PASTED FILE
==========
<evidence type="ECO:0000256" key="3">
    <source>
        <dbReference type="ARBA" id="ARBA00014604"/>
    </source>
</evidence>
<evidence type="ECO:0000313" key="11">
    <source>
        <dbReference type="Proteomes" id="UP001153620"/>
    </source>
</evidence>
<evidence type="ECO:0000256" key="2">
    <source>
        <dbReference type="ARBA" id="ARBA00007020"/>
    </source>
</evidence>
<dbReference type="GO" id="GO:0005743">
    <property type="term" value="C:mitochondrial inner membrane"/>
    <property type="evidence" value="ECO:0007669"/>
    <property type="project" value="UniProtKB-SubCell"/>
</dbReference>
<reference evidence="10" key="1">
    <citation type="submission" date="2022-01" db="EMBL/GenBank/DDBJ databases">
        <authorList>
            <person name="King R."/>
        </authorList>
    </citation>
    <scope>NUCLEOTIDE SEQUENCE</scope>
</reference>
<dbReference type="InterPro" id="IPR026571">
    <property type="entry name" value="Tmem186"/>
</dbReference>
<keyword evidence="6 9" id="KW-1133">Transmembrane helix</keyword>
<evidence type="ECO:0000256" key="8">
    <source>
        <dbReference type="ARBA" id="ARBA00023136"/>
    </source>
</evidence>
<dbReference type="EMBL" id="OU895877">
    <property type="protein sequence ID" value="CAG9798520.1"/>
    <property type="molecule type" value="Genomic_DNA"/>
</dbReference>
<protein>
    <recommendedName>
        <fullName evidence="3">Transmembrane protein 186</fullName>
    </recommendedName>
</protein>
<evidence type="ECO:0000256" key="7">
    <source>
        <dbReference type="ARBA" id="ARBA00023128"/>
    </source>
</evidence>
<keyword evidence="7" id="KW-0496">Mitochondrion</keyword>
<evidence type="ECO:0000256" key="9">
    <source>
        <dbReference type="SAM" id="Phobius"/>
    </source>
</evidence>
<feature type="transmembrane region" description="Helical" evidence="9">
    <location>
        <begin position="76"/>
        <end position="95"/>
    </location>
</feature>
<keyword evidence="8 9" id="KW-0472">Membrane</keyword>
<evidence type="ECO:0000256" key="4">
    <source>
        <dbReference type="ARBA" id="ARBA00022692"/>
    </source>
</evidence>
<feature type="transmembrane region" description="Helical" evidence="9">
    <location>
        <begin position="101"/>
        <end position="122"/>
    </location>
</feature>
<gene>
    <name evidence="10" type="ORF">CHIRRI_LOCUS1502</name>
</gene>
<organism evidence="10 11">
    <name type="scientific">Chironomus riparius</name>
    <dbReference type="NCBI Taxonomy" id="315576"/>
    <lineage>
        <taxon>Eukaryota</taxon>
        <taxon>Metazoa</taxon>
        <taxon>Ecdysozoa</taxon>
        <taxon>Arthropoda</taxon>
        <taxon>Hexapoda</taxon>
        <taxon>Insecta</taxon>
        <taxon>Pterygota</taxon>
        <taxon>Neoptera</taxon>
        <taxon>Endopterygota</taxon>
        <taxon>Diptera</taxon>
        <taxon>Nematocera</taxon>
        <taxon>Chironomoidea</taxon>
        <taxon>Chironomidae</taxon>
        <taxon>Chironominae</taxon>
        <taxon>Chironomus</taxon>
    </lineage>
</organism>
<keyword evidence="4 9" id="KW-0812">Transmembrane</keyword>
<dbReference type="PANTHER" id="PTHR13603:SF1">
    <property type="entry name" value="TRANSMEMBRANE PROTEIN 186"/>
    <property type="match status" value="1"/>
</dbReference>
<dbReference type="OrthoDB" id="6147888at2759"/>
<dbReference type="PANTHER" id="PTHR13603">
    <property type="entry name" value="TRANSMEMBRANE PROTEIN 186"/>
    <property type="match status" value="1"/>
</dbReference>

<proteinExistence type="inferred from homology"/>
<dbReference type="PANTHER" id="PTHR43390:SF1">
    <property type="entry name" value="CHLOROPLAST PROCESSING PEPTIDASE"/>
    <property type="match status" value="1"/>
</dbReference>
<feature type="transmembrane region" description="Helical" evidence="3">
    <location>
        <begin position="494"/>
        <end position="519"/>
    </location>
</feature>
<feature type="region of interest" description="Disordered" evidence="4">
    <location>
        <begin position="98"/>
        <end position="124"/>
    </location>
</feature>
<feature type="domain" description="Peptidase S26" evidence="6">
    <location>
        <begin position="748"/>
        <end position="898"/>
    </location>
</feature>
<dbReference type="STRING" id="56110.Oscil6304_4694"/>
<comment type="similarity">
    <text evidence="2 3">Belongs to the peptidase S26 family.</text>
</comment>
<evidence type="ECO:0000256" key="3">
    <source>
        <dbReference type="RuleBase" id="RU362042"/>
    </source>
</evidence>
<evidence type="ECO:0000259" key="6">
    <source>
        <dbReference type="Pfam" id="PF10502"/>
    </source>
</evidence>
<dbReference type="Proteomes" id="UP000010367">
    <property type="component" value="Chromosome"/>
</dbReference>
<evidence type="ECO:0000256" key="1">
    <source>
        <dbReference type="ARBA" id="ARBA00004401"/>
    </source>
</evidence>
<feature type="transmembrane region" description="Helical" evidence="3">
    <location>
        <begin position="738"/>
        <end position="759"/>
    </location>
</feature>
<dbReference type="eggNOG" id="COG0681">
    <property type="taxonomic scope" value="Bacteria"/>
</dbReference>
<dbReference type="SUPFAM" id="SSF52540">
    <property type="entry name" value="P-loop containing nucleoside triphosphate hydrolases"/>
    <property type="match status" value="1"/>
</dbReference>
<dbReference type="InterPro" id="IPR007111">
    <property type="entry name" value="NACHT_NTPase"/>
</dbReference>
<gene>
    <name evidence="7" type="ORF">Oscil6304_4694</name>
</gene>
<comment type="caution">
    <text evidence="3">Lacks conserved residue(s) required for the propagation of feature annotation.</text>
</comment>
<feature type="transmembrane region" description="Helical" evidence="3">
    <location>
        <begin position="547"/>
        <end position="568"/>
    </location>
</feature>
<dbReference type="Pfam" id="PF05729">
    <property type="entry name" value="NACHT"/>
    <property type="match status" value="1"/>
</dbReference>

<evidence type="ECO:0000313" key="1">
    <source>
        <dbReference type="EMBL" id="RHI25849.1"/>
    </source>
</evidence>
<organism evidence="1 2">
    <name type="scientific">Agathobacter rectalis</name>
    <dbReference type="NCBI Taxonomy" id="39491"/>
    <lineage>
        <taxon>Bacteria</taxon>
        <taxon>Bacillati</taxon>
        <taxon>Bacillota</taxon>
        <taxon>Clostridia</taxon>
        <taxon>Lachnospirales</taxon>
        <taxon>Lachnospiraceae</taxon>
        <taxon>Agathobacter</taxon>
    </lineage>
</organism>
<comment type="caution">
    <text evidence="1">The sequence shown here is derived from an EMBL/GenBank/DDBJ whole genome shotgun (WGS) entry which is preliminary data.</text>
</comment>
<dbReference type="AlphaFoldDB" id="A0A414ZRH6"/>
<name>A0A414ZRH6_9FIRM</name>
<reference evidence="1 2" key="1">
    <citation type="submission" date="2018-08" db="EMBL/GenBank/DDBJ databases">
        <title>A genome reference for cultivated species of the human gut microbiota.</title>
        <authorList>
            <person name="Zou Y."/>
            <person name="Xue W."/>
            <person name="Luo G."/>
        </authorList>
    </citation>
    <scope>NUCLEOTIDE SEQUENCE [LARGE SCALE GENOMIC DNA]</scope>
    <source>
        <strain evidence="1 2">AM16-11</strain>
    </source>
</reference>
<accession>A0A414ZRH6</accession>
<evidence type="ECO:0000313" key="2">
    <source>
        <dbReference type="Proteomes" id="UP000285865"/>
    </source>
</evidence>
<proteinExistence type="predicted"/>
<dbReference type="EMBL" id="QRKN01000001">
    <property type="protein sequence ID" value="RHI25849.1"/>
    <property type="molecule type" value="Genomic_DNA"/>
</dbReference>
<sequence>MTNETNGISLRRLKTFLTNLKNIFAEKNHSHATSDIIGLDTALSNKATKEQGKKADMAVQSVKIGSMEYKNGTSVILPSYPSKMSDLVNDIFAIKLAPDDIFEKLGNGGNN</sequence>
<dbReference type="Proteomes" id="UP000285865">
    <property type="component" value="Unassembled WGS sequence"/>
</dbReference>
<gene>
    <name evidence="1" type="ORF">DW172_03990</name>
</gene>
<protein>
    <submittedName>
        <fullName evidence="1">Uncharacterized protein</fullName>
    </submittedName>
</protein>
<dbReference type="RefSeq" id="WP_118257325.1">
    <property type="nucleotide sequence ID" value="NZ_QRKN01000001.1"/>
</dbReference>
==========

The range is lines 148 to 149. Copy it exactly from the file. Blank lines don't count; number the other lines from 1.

    <property type="component" value="Chromosome"/>
</dbReference>